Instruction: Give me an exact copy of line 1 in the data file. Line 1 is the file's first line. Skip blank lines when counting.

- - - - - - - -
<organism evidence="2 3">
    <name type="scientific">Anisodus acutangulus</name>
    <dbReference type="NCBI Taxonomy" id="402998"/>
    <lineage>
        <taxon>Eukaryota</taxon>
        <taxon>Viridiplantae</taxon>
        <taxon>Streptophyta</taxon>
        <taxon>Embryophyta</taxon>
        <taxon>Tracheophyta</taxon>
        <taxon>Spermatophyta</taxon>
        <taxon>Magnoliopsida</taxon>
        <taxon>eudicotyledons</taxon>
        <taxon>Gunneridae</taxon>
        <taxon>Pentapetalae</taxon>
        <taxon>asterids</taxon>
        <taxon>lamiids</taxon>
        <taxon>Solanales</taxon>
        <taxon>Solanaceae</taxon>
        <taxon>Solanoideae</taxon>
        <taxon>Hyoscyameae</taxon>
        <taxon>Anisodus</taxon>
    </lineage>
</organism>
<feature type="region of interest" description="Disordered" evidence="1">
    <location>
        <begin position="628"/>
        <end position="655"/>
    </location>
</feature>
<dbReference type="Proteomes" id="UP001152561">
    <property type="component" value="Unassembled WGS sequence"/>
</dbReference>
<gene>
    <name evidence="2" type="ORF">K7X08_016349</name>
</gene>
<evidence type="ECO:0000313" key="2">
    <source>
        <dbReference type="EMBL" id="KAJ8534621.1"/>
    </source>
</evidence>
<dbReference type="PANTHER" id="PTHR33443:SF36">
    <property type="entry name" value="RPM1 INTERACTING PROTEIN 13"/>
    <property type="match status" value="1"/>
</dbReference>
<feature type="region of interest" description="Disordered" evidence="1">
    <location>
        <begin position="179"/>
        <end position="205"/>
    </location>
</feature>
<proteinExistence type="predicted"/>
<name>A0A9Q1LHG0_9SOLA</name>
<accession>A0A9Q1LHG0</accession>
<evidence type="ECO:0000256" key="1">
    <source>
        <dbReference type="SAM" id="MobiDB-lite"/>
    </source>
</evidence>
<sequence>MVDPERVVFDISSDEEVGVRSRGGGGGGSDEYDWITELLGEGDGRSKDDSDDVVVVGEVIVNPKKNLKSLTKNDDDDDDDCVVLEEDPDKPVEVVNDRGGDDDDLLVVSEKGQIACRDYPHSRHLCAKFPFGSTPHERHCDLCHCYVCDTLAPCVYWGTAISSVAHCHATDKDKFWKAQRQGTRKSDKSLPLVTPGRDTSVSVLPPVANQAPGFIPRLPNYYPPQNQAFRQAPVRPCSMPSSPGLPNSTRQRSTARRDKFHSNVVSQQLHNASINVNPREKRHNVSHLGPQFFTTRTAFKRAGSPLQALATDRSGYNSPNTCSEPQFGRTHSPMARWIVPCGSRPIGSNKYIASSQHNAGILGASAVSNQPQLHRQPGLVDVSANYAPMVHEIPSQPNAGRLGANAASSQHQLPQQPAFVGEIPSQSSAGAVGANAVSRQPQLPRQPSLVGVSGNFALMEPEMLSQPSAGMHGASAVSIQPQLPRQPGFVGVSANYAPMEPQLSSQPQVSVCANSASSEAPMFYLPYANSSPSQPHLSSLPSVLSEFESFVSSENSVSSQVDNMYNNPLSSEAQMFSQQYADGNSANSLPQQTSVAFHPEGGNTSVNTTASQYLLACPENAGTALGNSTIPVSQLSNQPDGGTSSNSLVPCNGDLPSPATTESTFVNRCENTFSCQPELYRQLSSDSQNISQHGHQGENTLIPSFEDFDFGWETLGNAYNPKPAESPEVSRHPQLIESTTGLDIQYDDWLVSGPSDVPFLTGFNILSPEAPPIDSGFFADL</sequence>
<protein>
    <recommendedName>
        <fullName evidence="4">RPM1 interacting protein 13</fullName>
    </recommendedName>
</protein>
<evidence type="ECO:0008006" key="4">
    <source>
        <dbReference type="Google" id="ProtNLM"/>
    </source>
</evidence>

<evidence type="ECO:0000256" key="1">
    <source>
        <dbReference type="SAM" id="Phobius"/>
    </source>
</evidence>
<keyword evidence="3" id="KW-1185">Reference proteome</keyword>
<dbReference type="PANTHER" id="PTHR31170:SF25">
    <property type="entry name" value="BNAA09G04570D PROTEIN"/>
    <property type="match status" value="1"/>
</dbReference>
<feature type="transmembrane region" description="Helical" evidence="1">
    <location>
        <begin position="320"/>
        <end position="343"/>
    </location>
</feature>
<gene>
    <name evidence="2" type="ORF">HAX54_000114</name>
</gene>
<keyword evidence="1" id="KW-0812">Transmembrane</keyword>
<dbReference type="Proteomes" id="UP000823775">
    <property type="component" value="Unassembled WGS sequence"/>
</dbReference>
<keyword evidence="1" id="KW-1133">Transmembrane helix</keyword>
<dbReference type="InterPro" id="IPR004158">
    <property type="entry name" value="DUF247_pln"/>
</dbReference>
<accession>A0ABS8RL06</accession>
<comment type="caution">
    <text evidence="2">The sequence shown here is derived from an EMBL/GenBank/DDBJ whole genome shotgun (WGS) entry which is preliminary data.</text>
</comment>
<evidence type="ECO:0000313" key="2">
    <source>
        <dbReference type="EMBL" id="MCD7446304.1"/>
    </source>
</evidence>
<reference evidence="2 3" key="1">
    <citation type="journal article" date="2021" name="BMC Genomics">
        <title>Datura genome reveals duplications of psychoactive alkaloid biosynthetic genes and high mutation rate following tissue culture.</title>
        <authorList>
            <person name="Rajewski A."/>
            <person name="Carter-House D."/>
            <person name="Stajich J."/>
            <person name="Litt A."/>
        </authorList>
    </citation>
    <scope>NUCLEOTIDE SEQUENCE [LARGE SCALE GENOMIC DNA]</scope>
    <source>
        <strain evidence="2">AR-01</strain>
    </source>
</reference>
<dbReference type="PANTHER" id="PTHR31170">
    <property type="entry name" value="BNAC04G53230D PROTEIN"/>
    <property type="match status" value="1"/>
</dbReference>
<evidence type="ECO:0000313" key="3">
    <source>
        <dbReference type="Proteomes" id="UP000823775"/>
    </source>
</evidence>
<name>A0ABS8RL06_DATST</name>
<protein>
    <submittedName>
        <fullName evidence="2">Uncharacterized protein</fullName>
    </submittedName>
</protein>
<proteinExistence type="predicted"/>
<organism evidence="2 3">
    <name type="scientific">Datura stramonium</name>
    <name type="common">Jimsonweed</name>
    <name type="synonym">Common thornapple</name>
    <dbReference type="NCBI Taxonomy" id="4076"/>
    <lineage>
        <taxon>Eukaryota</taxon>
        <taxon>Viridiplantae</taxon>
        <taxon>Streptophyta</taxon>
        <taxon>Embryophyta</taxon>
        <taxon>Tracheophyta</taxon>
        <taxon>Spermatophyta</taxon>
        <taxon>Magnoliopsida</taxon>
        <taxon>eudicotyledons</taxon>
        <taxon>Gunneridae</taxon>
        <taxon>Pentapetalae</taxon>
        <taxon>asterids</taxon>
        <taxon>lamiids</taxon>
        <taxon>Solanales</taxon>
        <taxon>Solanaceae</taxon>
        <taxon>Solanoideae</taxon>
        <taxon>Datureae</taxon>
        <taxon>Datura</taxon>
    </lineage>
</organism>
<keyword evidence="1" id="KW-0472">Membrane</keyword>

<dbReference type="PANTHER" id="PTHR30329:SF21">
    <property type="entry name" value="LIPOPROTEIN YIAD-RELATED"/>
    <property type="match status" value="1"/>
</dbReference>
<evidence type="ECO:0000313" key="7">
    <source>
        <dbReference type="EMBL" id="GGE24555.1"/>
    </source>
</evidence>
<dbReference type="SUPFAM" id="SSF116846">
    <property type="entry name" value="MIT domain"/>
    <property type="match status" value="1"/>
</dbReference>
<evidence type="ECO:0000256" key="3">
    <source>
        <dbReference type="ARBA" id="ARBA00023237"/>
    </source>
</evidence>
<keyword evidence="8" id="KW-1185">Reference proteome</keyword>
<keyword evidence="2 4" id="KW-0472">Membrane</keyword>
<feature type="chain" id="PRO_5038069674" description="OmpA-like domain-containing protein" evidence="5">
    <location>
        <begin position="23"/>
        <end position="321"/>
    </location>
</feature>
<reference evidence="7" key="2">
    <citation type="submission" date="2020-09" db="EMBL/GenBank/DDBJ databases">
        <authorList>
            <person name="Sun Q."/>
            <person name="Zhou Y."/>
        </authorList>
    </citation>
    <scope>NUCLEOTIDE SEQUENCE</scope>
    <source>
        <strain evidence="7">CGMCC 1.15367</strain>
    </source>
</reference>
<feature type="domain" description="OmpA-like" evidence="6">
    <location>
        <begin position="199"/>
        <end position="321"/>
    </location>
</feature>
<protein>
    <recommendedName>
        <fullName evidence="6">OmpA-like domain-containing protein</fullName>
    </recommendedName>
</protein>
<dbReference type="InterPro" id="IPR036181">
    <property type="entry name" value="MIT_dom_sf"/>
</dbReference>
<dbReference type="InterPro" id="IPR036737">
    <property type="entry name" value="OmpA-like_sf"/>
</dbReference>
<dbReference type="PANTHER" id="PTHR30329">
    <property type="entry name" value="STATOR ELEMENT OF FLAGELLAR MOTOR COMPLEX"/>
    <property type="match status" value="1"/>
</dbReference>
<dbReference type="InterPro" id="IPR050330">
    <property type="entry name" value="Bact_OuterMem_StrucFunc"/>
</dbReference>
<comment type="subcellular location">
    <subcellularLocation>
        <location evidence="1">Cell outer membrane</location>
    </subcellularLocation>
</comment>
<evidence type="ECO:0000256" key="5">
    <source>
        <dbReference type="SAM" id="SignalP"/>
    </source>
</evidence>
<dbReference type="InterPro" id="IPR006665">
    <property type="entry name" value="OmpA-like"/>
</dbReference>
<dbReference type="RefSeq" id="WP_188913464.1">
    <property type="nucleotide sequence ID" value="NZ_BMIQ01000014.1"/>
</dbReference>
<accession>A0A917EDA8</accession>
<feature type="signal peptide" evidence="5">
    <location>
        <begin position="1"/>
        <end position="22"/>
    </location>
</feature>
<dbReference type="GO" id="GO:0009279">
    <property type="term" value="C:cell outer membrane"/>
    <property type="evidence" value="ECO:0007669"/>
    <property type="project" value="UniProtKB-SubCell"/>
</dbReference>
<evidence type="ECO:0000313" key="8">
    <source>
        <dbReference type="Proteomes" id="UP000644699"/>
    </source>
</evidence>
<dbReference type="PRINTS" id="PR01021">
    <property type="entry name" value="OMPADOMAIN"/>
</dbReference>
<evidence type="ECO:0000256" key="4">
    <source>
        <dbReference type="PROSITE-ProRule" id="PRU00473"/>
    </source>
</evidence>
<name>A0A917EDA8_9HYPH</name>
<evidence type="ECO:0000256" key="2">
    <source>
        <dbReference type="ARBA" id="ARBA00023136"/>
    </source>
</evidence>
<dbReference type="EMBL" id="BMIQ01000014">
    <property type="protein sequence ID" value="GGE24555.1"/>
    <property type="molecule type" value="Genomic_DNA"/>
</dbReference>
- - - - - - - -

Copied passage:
<organism evidence="2 3">